Some Children With HIV Grow Resistant to Drugs, Says Study
A significant proportion of children infected with HIV at birth and now receiving antiretroviral therapy are experiencing virological failure, according to a new report. The retrospective European cohort study, which involved 1,007 children, found the risk of triple-class virological failure within five years was 12 percent.
One of the problems is that antiretroviral drugs are not tested on children or formulated for children to take easily, Nathan Ford and Alexandra Calmy, of Doctors Without Borders, wrote in an article accompanying the study. DWB treats many children with HIV/AIDS. Without treatment, about half would die before their second birthday.
"Of the 22 antiretroviral drugs approved by the U.S. Food and Drug Administration, five are not approved for children and six are not available in pediatric formulations," Ford and Calmy wrote. Some "are extremely unpalatable," they added. Pediatric HIV drugs should be a priority for drug developers, clinical trial investigators, and regulators, the two said.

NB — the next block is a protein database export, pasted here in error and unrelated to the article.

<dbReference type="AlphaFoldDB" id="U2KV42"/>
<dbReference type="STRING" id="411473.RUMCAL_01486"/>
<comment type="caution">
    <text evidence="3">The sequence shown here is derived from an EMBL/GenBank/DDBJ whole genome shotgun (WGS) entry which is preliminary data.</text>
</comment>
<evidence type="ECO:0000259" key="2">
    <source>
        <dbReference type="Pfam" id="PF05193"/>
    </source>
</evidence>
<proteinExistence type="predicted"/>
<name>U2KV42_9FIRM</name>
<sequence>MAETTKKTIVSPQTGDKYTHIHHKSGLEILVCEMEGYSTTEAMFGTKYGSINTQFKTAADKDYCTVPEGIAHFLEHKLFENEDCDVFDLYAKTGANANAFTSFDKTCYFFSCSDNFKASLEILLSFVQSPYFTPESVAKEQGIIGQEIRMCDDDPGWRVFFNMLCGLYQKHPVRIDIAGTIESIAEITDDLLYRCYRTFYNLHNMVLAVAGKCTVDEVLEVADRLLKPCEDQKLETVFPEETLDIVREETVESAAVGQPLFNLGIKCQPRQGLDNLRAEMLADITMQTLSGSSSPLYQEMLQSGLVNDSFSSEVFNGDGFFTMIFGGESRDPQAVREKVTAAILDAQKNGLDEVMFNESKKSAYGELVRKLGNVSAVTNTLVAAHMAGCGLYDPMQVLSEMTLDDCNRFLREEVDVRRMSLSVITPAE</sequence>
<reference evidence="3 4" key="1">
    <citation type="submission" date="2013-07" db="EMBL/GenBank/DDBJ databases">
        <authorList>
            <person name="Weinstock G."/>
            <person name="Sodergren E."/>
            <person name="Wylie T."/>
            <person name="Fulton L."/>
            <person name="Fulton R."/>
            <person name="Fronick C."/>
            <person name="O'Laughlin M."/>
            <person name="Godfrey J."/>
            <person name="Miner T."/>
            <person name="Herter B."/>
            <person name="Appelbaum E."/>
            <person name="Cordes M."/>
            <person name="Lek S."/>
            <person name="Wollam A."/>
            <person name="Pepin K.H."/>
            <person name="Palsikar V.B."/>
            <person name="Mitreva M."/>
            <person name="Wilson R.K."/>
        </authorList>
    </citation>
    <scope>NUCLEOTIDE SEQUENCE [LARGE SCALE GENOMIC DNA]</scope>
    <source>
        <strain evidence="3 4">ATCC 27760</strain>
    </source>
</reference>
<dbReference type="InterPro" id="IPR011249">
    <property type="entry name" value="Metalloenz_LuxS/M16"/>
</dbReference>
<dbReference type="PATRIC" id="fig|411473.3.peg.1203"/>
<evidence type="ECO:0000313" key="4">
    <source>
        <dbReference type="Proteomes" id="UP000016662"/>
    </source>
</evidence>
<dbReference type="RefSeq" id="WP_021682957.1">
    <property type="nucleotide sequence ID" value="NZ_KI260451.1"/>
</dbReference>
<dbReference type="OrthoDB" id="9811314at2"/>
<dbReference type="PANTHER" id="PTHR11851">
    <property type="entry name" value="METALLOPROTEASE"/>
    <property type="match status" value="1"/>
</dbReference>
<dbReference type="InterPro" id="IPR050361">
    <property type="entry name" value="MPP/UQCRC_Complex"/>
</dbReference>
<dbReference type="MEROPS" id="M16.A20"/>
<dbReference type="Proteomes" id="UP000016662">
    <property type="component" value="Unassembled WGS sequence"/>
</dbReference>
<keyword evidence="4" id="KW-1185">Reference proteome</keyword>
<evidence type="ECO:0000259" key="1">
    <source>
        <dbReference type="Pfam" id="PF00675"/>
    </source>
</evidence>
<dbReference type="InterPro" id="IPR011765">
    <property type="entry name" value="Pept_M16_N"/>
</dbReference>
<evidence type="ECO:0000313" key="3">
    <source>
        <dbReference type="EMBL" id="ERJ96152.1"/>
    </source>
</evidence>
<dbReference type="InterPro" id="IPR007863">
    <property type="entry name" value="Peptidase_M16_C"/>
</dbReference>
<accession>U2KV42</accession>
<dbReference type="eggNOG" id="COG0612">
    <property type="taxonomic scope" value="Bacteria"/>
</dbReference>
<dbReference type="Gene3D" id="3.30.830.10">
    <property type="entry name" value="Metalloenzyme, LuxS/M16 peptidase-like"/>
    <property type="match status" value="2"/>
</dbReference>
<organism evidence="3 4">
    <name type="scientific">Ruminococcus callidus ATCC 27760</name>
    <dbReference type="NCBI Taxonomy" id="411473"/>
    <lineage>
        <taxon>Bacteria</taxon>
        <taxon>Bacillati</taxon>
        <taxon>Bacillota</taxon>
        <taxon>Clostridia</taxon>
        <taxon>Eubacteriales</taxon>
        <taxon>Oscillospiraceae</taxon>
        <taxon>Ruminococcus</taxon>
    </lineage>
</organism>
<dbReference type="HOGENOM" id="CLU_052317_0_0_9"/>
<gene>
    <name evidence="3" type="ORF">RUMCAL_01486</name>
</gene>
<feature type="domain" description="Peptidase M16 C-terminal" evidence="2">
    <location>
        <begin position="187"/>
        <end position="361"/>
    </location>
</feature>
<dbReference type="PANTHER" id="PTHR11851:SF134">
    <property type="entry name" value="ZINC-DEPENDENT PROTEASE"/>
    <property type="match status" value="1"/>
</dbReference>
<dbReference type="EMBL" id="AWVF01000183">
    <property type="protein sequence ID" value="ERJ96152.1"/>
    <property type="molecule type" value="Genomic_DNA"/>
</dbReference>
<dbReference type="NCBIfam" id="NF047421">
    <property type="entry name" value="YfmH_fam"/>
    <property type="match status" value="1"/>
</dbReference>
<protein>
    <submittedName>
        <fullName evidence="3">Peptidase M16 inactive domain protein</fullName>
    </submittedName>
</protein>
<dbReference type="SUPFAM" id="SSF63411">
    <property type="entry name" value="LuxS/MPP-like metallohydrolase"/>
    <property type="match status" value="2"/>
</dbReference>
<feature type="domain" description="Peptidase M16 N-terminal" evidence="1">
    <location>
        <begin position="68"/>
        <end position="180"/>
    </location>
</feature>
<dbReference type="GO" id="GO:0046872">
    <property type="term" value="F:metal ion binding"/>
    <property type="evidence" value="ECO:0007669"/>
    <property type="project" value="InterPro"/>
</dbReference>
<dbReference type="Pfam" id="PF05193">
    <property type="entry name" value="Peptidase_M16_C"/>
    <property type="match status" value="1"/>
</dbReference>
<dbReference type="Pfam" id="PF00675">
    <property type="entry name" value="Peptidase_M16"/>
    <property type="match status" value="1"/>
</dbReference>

The European children studied were all under age 16 and began treatment with three or more drugs between 1998 and 2008. While the failure rate was problematic for young children, it was even higher among older children, the study found.
"Drug adherence is a challenge for children and young people with any chronic disease," the study noted. "For those with HIV ... fear of stigma increases their isolation and tendency towards denial, all of which might adversely affect drug adherence."
The study and commentary, "Risk of Triple-Class Virological Failure in Children With HIV: A Retrospective Cohort Study" and "Improving Treatment Outcome for Children With HIV," were published ahead of the print edition of Lancet (2011;doi:10.1016/S0140-6736(11)60208-0 and doi:10.1016/S0140-6736(11)60363-2).